According to the Commission for the Implementation of the Constitution (CIC) Chairman Charles Nyachae Parliament will have the final say with regard to State corporations formed through Acts of Parliament but with those that are not, will require legal backing, an issue that is bound to initiate various court battles/FILE
NAIROBI, Kenya, Feb 25 – State Corporations will know their fate in the next two months after the Presidential Task Force on Parastatal Reforms presents a Bill to Parliament which seeks to come up with an efficient structure to manage them.
According to the Commission for the Implementation of the Constitution (CIC) Chairman Charles Nyachae Parliament will have the final say with regard to State corporations formed through Acts of Parliament but with those that are not, will require legal backing, an issue that is bound to initiate various court battles.
President Uhuru Kenyatta’s Constitutional and Legal Affairs Advisor Abdikadir Mohammed who also chairs the task-force admits that it is a complicated process but adds that they are classifying the State corporations to separate those that will require administrative action and those that will demand legal action in the process of merging or dissolution.
Nyachae concurs with Mohammed stating that they have worked together in coming up with the Bill and is positive that soon the issue of idle parastatals which result in wastage of public funds will be dealt with once and for all.
“They were to facilitate the Executive to deliver in some of its policies, but some have lost meaning,” said Nyachae.
Nyachae’s colleague at the commission, Kamotho Waiganjo classified the reforms of the State corporations as urgent because it was draining public resources and also infringing on the mandate of county governments.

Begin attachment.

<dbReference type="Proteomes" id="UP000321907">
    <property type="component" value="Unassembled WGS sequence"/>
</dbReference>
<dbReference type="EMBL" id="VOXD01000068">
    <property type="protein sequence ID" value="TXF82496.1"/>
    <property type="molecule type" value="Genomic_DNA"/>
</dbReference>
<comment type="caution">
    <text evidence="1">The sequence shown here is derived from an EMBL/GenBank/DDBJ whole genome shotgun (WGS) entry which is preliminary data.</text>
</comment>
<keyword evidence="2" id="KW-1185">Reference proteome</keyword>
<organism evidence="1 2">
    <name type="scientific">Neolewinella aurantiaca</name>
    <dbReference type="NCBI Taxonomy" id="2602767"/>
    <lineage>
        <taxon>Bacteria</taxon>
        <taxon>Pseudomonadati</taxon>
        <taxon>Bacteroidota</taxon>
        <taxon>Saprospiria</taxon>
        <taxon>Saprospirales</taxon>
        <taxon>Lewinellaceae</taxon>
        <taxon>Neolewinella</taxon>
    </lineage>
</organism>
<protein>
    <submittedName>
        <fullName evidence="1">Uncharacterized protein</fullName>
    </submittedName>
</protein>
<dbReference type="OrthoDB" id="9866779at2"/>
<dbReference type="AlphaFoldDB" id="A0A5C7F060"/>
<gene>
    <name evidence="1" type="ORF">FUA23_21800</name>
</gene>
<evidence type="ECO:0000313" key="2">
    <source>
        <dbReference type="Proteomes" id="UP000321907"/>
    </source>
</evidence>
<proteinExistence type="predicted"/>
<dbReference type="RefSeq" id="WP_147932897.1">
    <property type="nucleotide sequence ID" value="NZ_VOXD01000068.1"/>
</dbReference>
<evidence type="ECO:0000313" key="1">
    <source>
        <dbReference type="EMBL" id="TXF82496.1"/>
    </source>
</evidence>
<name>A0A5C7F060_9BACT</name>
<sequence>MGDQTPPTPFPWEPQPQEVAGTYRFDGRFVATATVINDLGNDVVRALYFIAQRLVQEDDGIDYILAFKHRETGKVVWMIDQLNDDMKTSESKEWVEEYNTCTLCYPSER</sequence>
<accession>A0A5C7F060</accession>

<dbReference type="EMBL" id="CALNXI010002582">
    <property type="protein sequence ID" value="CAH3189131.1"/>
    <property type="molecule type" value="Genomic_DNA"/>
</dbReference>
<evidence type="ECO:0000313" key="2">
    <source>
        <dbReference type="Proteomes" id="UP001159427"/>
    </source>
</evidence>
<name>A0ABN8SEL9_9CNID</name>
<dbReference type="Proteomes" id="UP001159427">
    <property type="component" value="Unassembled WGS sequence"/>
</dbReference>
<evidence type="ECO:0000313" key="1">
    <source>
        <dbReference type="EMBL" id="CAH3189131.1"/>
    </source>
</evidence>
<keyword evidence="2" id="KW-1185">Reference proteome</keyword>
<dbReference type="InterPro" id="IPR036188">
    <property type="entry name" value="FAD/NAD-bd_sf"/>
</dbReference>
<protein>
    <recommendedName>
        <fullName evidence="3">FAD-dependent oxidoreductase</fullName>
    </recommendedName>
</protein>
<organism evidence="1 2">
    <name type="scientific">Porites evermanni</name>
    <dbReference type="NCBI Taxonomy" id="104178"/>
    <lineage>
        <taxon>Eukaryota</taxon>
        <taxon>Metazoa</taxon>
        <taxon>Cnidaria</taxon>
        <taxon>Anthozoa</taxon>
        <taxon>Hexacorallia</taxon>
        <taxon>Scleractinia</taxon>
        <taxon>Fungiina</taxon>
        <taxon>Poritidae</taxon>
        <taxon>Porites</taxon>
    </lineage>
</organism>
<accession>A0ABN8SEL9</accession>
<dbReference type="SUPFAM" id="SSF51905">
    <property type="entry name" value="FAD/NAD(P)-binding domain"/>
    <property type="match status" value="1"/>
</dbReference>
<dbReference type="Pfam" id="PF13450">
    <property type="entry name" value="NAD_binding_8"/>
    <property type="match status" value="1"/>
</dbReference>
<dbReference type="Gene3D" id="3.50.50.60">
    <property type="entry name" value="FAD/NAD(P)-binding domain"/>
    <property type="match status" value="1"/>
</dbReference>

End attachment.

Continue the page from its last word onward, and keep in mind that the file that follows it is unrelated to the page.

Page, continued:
“The county governments have the infrastructure for carrying out those functions but there is duplication by the State corporations. The ongoing parastatal reform process must be concluded very quickly so that those funds are freed to be used by the county governments,” said Waiganjo.
His sentiments were backed by Kwame Owino of the Institute of Economic Affairs (IEA) who said the fact that there is duplication of roles makes it hard to even account for funds allocated by the National Treasury.
Some of the proposed changes by the Presidential Task Force on Parastatals Reforms including merging the Kenya Industrial Property Institute, the Anti-Counterfeit Agency and the Kenya Copyright Board into one unit referred to as the Kenya Intellectual and Industrial Property Corporation.
Other proposals include merging the Kenya Forest Service, the Kenya Wildlife Service (KWS) and the Kenya Water Towers Agency into one to form the Kenya Wildlife and Forest Service.
Parastatals recommended for dissolution include; the Kenya Yearbook Editorial Board, National Social Security Assistance Authority, Privatisation Commission, Kenya Rural Roads Authority, Kenya Urban Roads Authority, Canning Crops Board, Tourism Research Institute, Kenya Coconut Development Authority, Cereals and Sugar Finance Corporation, Coffee Development Fund and Cotton Development Fund.
It is expected that the Bill will elicit debate in the House once tabled as members are bound to have opinions over which State corporations should go and which should stay.
Already there is word that members of Parliament are receiving handouts from parastatal heads in order to vote in their favour for fear of being ejected.